Beyond any contract responsibility, the law separately imposes fiduciary duties on any employee serving as a corporate officer. Officers owe a duty of loyalty to their current employer meaning that any competition prior to resigning is a breach of this duty. This would include discussions with key customers and co-workers occurring prior to termination of employment. In practice, these conversations occur frequently, but bankers should understand that they may serve as the basis for a lawsuit.
Federal Reserve Action
Looking beyond the potential for claims by an ex-employer, a recent Federal Reserve action takes the issue to an even more concerning level.
Late last year the Federal Reserve named two Wyoming bank executives in a “Notice of Intent to Prohibit” – effectively attempting to bar their further participation in the banking industry. The Federal Reserve announced it was considering this lifetime ban for two Wyoming bankers — Frank Smith and Mark Kiolbasa — for taking trade secrets and recruiting clients from a former employer. The notice alleges that the two bankers engaged in unsafe or unsound practices and breached their fiduciary duties to their employer. The bankers are alleged to have conspired while they were working for Central Bank & Trust (CBT) to misappropriate CBT’s proprietary business information in a plan to acquire an ownership interest in Commercial Bancorp (CB) and subsequently take management positions at Farmers State Bank (FSB) which is a a wholly owned subsidiary of CB. The bankers are also purported to have obtained commitments from customers to move accounts to FSB while they were still employed by CBT. The bankers were sued by CBT in September of 2016, with the Court later ordering them to pay CBT a collective $2.2 million in damages for their actions.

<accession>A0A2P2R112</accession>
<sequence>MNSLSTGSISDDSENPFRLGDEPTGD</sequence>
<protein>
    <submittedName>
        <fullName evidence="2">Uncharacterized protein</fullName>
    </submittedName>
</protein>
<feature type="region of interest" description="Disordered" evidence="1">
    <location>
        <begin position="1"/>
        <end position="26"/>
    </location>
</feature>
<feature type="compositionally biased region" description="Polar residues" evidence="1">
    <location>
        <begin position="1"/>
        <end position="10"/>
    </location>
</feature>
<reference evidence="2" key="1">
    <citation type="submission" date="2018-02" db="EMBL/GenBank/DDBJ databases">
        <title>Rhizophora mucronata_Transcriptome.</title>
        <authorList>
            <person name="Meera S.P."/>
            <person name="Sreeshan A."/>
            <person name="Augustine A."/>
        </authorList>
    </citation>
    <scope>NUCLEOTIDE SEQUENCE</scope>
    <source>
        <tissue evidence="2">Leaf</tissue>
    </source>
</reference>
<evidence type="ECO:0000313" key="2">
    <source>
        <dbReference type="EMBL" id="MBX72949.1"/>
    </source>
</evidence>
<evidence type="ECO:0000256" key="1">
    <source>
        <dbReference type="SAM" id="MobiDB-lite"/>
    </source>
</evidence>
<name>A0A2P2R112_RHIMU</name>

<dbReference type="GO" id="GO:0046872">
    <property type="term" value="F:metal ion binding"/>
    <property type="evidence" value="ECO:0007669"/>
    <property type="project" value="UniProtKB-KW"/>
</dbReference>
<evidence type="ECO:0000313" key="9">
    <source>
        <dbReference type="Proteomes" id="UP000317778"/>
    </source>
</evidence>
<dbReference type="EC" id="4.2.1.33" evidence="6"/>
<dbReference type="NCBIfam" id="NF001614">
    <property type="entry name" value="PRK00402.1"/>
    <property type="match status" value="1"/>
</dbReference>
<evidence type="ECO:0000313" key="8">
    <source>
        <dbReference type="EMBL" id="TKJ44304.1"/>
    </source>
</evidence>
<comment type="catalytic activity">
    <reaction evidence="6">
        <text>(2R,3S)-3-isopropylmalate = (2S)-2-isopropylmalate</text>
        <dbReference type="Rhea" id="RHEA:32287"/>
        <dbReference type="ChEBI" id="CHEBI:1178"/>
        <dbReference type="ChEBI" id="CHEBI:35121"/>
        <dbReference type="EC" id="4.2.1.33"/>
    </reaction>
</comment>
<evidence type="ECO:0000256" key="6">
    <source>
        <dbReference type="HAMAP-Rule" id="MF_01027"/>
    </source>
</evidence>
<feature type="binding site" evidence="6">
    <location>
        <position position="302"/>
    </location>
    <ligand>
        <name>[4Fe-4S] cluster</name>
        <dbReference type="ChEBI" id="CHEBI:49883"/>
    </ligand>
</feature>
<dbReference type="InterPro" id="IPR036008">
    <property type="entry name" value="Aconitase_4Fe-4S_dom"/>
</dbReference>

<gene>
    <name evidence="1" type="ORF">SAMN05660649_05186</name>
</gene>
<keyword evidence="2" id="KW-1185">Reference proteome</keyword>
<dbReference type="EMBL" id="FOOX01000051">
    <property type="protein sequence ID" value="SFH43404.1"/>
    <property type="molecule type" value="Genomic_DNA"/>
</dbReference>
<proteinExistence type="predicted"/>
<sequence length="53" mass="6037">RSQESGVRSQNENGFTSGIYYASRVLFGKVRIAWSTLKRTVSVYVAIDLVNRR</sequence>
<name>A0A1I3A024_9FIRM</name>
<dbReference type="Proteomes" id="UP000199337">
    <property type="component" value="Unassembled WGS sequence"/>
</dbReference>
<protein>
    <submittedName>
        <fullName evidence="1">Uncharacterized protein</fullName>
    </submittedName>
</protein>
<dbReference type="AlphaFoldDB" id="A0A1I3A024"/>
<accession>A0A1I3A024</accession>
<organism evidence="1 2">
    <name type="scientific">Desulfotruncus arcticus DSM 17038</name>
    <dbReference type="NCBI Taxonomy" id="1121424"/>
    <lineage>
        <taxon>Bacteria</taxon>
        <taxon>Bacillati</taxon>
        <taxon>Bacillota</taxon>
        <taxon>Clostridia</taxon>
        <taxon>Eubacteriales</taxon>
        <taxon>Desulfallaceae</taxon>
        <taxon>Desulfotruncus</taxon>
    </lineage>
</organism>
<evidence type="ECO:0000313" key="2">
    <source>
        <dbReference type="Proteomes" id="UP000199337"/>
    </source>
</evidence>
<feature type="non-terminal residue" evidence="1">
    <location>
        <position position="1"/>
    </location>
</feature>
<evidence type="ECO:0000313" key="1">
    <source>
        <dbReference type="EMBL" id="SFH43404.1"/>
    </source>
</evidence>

According to the notice, the bankers had been working on their plan, which included the transfer of customer accounts from Central to Farmers, since at least 2013. The Federal Reserve estimates that the misappropriation of information caused more than $1 million in financial damages to CBT.
The enforcement action is currently pending. While we see no indication that the Federal Reserve is paying any closer attention to bankers moving to other institutions, bankers should be careful to ensure that they are not breaching any legal duties in preparing to change jobs.
Pointers for Bankers and their New Employers